Adynaton (a-dyn’-a-ton): A declaration of impossibility, usually in terms of an exaggerated comparison. Sometimes, the expression of the impossibility of expression.

When I was younger, I thought I had a shot at becoming a millionaire. Now I realize that my hope to be a millionaire had as much of a chance of being realized as a brick has of reciting the alphabet.

Definition courtesy of “Silva Rhetoricae” (rhetoric.byu.edu)

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Aetiologia

Aetiologia (ae-ti-o-log’-i-a): A figure of reasoning by which one attributes a cause for a statement or claim made, often as a simple relative clause of explanation.

I want to go to the movies today because it’s raining, there’s nothing else to do, and I have a coupon for two tickets! Besides, your mother’s driving me crazy. Let’s get out of here while she’s taking a shower. Come on, let’s go!

Definition courtesy of “Silva Rhetoricae” (rhetoric.byu.edu)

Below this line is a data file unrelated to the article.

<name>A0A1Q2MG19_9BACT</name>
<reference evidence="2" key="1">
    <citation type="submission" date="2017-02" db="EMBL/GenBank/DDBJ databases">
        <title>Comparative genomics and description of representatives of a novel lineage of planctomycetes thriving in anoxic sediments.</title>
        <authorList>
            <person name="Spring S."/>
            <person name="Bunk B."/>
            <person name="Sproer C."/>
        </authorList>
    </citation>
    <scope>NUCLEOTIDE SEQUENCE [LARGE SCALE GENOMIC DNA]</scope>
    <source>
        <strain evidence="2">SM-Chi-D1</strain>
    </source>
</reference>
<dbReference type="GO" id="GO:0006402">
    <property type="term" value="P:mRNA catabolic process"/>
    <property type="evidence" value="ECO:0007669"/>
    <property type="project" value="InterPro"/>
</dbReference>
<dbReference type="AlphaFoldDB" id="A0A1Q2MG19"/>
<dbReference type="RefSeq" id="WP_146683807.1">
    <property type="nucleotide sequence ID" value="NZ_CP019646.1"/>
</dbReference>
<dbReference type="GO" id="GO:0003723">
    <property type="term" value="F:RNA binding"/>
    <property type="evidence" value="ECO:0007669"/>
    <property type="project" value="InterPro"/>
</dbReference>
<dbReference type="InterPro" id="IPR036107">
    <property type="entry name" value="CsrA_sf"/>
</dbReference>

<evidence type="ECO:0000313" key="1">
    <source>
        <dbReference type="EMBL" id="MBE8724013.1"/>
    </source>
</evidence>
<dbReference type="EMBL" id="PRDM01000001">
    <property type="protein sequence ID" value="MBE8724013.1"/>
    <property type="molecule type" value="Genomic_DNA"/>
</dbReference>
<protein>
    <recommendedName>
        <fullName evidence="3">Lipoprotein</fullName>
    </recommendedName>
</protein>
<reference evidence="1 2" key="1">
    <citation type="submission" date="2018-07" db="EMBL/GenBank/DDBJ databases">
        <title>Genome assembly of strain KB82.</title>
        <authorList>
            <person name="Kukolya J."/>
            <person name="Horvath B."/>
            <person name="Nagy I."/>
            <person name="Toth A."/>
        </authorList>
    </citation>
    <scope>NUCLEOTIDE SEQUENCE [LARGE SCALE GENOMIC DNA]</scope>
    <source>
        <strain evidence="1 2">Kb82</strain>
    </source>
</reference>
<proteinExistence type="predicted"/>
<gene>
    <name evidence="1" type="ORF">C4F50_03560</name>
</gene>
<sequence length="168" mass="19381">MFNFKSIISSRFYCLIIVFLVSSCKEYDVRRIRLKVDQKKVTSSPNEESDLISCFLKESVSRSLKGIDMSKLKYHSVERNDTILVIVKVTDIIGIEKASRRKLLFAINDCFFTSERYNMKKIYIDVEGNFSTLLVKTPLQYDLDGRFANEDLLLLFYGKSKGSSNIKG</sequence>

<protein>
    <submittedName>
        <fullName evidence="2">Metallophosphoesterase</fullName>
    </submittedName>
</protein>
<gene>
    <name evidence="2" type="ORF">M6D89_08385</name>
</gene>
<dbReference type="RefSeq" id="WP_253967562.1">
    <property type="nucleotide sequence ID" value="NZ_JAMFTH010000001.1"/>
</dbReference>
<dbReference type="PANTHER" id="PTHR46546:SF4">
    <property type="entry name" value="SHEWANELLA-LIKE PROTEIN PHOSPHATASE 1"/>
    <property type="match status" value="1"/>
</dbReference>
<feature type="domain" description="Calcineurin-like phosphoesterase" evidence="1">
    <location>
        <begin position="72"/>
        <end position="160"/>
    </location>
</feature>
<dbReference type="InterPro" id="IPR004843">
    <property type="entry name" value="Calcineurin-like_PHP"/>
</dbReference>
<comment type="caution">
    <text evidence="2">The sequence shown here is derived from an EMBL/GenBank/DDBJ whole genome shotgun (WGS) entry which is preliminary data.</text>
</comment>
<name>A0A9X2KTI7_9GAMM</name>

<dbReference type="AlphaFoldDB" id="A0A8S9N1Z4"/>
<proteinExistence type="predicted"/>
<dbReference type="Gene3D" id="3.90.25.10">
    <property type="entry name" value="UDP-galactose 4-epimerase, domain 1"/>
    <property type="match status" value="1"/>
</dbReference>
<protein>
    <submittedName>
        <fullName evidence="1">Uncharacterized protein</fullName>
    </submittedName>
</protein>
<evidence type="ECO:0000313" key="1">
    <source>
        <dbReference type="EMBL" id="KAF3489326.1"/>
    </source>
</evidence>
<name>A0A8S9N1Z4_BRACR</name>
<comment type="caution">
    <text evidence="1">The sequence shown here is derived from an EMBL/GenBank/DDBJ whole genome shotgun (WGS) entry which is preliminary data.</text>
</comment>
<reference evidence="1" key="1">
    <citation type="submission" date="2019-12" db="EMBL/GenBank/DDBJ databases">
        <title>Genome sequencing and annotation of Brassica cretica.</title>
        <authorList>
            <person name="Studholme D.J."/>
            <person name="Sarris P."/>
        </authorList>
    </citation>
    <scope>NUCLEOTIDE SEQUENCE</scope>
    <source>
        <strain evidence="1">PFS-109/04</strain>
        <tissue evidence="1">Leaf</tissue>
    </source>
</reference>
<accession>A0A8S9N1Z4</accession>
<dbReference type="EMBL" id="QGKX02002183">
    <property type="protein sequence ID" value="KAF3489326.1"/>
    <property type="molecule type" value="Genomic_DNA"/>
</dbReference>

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Affirmatio

Affirmatio (af’-fir-ma’-ti-o): A general figure of emphasis that describes when one states something as though it had been in dispute or in answer to a question, though it has not been.

They believe in things that nobody should believe in. They deny climate change. They reject evolution. They believe science is a hoax.

What are these people trying to do to our lives? Sure, they pretty much keep to themselves–but mark my words, some day they will come after us. We must be prepared.

I think my little booklet entitled “Preparing for Them” is just what the doctor ordered to keep us on track when they try to persuade us!  The booklet’s only $1.00 & I just happen to have some right here in my briefcase. You never know when they’re going to come out of the woodwork.

Be prepared for the onslaught!

Definition courtesy of “Silva Rhetoricae” (rhetoric.byu.edu).

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Aganactesis

Aganactesis (ag’-an-ak-tee’-sis): An exclamation proceeding from deep indignation.

You ate my yogurt again.